With his unsparing catalog of these casual but darkly deliberate crimes against our own humanity, Gertz leaves the reader with little room to disagree with his thesis. But there is indeed room.

Gertz does not flinch from the difficulty of breaking out of the nihilistic loop of our technological habits. If we merely shaped our tools, they would be easier to put down. Instead, citing the philosopher of technology Shannon Vallor, Gertz recognizes that “we allow and have always allowed the things we make to reshape us.” But, Gertz says, we can only understand how this mutual reshaping has wound up being described as progress by turning to Nietzsche, who showed that progress is driven by the self-denial at the core of nihilism. We want something — something decidedly not human — to come into our lives and take out our human character.

Nietzsche famously leveled this critique against ascetic Christianity — which in saying “no” to this world, to ourselves, and to humanity as it is, ends up being destructive of ourselves. But Gertz is concerned to show how Nietzsche’s critique of Christianity maps with profound force onto today’s online sickness, which also involves a rejection of the “real world,” a means of escape from the world, and a denial of our physical being and limitations. “We are indeed using technologies to shape ourselves into the beings we want to be. But from a Nietzschean perspective we can see that this aim is nihilistic, that the answer to the why? of our technological progress is that we do not want the reality in which we find ourselves.”

A certain sort of philosophically-minded culture critic might pause here to ask why Heidegger isn’t a better guide than Nietzsche. Heidegger’s pessimistic critique of modern technology — that it makes us subservient to its logic of instrumentality, so that everything begins to appear to us as nothing but a resource to be used — may seem like a better fit for Gertz’s project. To this Gertz has an answer. Following Don Ihde, a philosopher at the State University of New York at Stony Brook, Gertz says we can and should accept Heidegger’s critique of technology, but without accepting his response. Heidegger does not believe we humans make life meaningful through action; rather, he believes that we recover meaning through thinking. But this answer is intolerably passive: “Heidegger ends up blaming the external influence of technology for humanity not achieving its destiny,” and so he fails to provide an affirmative agenda for recovering our humanity from the ravages of techno-nihilism.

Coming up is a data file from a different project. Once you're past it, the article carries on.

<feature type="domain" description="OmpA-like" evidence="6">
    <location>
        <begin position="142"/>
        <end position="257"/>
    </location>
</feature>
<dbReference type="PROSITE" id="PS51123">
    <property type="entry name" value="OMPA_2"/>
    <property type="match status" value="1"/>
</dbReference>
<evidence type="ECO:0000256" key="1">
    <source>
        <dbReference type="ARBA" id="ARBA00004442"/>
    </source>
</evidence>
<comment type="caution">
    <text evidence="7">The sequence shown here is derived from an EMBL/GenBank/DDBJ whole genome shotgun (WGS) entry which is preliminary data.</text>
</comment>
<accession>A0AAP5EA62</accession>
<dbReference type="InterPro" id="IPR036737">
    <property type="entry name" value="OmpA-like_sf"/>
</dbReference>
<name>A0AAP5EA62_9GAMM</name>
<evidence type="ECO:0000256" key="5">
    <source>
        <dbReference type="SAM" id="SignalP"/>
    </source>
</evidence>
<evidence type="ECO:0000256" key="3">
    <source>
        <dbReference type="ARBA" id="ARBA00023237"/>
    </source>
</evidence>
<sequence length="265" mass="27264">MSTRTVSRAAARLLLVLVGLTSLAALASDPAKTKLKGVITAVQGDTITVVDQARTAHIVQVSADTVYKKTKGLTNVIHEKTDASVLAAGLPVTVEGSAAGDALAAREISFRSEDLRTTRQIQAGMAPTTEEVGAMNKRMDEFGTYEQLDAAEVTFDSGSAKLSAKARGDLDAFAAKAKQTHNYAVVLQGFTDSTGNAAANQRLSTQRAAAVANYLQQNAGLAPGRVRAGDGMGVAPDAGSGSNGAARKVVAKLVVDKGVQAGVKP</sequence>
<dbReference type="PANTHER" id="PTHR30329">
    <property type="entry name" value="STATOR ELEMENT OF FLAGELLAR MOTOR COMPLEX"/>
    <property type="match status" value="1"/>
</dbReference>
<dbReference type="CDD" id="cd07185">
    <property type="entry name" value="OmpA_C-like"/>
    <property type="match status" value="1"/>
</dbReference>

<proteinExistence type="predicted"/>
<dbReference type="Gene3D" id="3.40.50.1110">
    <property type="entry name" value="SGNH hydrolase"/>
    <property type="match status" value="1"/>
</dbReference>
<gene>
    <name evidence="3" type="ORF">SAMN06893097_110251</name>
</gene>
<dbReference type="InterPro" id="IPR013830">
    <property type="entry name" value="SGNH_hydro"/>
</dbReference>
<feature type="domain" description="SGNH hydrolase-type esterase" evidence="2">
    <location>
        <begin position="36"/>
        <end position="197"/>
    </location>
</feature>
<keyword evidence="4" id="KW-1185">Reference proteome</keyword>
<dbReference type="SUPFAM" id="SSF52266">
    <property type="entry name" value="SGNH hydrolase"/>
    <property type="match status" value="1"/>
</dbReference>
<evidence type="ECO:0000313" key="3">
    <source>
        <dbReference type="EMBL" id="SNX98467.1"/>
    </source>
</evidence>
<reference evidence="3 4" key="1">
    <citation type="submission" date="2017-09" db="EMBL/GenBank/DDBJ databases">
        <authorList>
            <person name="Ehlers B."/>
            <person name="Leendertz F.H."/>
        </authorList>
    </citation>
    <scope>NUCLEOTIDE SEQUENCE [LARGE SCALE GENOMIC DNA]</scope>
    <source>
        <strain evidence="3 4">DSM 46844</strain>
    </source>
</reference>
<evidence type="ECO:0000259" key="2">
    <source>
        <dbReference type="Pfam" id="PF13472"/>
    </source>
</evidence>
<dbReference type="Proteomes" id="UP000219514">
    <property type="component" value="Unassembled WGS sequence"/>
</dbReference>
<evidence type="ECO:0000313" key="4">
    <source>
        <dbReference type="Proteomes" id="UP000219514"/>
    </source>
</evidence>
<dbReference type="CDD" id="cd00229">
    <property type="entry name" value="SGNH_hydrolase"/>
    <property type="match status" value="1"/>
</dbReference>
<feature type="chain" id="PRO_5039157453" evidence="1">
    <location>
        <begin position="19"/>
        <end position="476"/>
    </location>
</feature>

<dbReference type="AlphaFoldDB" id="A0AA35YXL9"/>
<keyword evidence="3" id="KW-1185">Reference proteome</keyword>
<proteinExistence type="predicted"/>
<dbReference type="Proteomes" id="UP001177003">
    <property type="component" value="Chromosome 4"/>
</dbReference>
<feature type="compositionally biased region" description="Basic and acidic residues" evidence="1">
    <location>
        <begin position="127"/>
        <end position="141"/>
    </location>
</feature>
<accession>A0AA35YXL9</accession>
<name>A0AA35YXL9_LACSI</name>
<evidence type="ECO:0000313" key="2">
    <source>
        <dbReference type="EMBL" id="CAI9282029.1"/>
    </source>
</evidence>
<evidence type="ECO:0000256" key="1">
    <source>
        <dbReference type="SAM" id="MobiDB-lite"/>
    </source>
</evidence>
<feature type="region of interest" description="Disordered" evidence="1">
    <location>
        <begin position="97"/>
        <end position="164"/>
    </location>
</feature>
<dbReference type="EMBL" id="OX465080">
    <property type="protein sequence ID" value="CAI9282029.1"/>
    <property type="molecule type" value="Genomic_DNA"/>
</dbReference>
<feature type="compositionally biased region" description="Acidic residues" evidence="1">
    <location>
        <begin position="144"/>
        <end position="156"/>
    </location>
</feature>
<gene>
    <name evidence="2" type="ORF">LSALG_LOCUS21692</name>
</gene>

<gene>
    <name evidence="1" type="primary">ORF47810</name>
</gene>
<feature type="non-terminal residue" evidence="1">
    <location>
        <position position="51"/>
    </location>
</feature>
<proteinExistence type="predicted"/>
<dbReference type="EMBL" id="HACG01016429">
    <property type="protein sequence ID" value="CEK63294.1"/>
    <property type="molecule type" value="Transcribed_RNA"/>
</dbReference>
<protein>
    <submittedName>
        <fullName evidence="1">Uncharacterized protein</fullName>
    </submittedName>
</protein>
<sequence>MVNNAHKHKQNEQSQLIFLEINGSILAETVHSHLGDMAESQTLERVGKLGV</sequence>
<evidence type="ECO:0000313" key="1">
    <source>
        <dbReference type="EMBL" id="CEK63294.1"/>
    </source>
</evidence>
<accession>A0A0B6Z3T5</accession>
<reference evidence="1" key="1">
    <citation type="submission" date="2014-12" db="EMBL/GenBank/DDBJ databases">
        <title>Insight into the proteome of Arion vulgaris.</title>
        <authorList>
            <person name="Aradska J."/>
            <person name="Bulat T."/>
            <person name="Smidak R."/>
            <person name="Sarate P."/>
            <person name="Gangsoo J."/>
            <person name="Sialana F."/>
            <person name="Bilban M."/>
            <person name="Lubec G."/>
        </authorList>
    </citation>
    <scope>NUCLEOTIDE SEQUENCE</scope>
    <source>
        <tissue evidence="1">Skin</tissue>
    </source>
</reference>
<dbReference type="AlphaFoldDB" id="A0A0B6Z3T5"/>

Gertz therefore turns to Nietzsche to argue, against Heidegger, that only human action consistent with the inescapable reality of our human being can bring our existence to make sense in a fruitful way. So it is Nietzsche, says Gertz, who really shows why technology has become nihilistic: because it so effectively removes us from our own role in the relationship between machinery and nothingness. We can see “our attempts to avoid the burdens of consciousness” in the “hypnotic appeal of such technologies as television, streaming entertainment services, and augmented reality and virtual reality devices.”

In a pitiless tour of our online habitus — the nearly automatic behaviors that structure the social world of the web — Gertz observes the reduction of our human presence to a state of meaninglessness. “Techno-hypnosis,” the familiar act of zoning out while half-consuming online content, gives us a welcome escape from both wakefulness and sleep. “Data-driven activity” centers on strangely impersonal performance aggregates — steps climbed, calories burned. “Pleasure economics” revolves around the pathos of passing professional or erotic judgment on an endless stack of profiles. “Herd networking” turns us into brands servicing followers at the expense of our personhood — gratefully paid. Our longing to evade the burdens of consciousness and responsibility that still press down upon us powerless individuals devolves into “orgies of clicking.”